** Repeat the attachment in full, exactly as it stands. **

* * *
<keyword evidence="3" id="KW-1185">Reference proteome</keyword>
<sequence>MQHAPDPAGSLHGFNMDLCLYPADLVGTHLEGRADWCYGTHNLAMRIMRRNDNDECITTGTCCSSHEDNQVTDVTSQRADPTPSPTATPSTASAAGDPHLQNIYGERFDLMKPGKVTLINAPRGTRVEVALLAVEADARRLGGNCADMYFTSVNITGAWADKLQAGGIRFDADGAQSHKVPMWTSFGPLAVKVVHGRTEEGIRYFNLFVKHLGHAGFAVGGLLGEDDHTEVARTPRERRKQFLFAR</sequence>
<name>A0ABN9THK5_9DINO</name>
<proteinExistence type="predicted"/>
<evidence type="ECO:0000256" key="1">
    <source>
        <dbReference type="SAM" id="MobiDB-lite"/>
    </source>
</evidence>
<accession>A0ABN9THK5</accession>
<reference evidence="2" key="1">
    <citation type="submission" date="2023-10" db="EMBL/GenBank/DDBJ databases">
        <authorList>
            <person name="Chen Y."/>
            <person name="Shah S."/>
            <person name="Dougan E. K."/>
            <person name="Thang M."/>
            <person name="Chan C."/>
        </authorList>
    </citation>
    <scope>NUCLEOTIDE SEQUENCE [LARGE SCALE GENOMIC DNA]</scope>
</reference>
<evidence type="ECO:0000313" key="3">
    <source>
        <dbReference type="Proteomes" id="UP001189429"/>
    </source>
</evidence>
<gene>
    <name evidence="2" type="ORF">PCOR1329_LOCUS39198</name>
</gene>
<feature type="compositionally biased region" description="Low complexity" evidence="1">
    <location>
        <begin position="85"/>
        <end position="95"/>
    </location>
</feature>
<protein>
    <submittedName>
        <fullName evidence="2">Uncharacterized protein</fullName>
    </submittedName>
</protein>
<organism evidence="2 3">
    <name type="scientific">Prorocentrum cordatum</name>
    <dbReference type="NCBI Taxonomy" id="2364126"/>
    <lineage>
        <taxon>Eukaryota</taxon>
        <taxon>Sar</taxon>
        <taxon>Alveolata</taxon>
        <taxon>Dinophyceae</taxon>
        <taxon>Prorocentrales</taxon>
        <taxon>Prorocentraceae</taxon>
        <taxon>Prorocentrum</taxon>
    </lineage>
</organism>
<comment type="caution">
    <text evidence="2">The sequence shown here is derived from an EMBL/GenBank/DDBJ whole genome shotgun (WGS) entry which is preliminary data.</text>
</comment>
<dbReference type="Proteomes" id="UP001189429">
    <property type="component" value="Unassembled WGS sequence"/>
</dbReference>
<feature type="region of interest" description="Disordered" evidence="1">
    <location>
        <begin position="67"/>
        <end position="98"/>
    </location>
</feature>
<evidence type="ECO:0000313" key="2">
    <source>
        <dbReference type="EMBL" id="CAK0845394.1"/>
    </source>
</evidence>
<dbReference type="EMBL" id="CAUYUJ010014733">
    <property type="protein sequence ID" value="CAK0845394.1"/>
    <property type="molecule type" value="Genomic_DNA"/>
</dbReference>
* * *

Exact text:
<keyword evidence="3" id="KW-1185">Reference proteome</keyword>
<sequence>MQHAPDPAGSLHGFNMDLCLYPADLVGTHLEGRADWCYGTHNLAMRIMRRNDNDECITTGTCCSSHEDNQVTDVTSQRADPTPSPTATPSTASAAGDPHLQNIYGERFDLMKPGKVTLINAPRGTRVEVALLAVEADARRLGGNCADMYFTSVNITGAWADKLQAGGIRFDADGAQSHKVPMWTSFGPLAVKVVHGRTEEGIRYFNLFVKHLGHAGFAVGGLLGEDDHTEVARTPRERRKQFLFAR</sequence>
<name>A0ABN9THK5_9DINO</name>
<proteinExistence type="predicted"/>
<evidence type="ECO:0000256" key="1">
    <source>
        <dbReference type="SAM" id="MobiDB-lite"/>
    </source>
</evidence>
<accession>A0ABN9THK5</accession>
<reference evidence="2" key="1">
    <citation type="submission" date="2023-10" db="EMBL/GenBank/DDBJ databases">
        <authorList>
            <person name="Chen Y."/>
            <person name="Shah S."/>
            <person name="Dougan E. K."/>
            <person name="Thang M."/>
            <person name="Chan C."/>
        </authorList>
    </citation>
    <scope>NUCLEOTIDE SEQUENCE [LARGE SCALE GENOMIC DNA]</scope>
</reference>
<evidence type="ECO:0000313" key="3">
    <source>
        <dbReference type="Proteomes" id="UP001189429"/>
    </source>
</evidence>
<gene>
    <name evidence="2" type="ORF">PCOR1329_LOCUS39198</name>
</gene>
<feature type="compositionally biased region" description="Low complexity" evidence="1">
    <location>
        <begin position="85"/>
        <end position="95"/>
    </location>
</feature>
<protein>
    <submittedName>
        <fullName evidence="2">Uncharacterized protein</fullName>
    </submittedName>
</protein>
<organism evidence="2 3">
    <name type="scientific">Prorocentrum cordatum</name>
    <dbReference type="NCBI Taxonomy" id="2364126"/>
    <lineage>
        <taxon>Eukaryota</taxon>
        <taxon>Sar</taxon>
        <taxon>Alveolata</taxon>
        <taxon>Dinophyceae</taxon>
        <taxon>Prorocentrales</taxon>
        <taxon>Prorocentraceae</taxon>
        <taxon>Prorocentrum</taxon>
    </lineage>
</organism>
<comment type="caution">
    <text evidence="2">The sequence shown here is derived from an EMBL/GenBank/DDBJ whole genome shotgun (WGS) entry which is preliminary data.</text>
</comment>
<dbReference type="Proteomes" id="UP001189429">
    <property type="component" value="Unassembled WGS sequence"/>
</dbReference>
<feature type="region of interest" description="Disordered" evidence="1">
    <location>
        <begin position="67"/>
        <end position="98"/>
    </location>
</feature>
<evidence type="ECO:0000313" key="2">
    <source>
        <dbReference type="EMBL" id="CAK0845394.1"/>
    </source>
</evidence>
<dbReference type="EMBL" id="CAUYUJ010014733">
    <property type="protein sequence ID" value="CAK0845394.1"/>
    <property type="molecule type" value="Genomic_DNA"/>
</dbReference>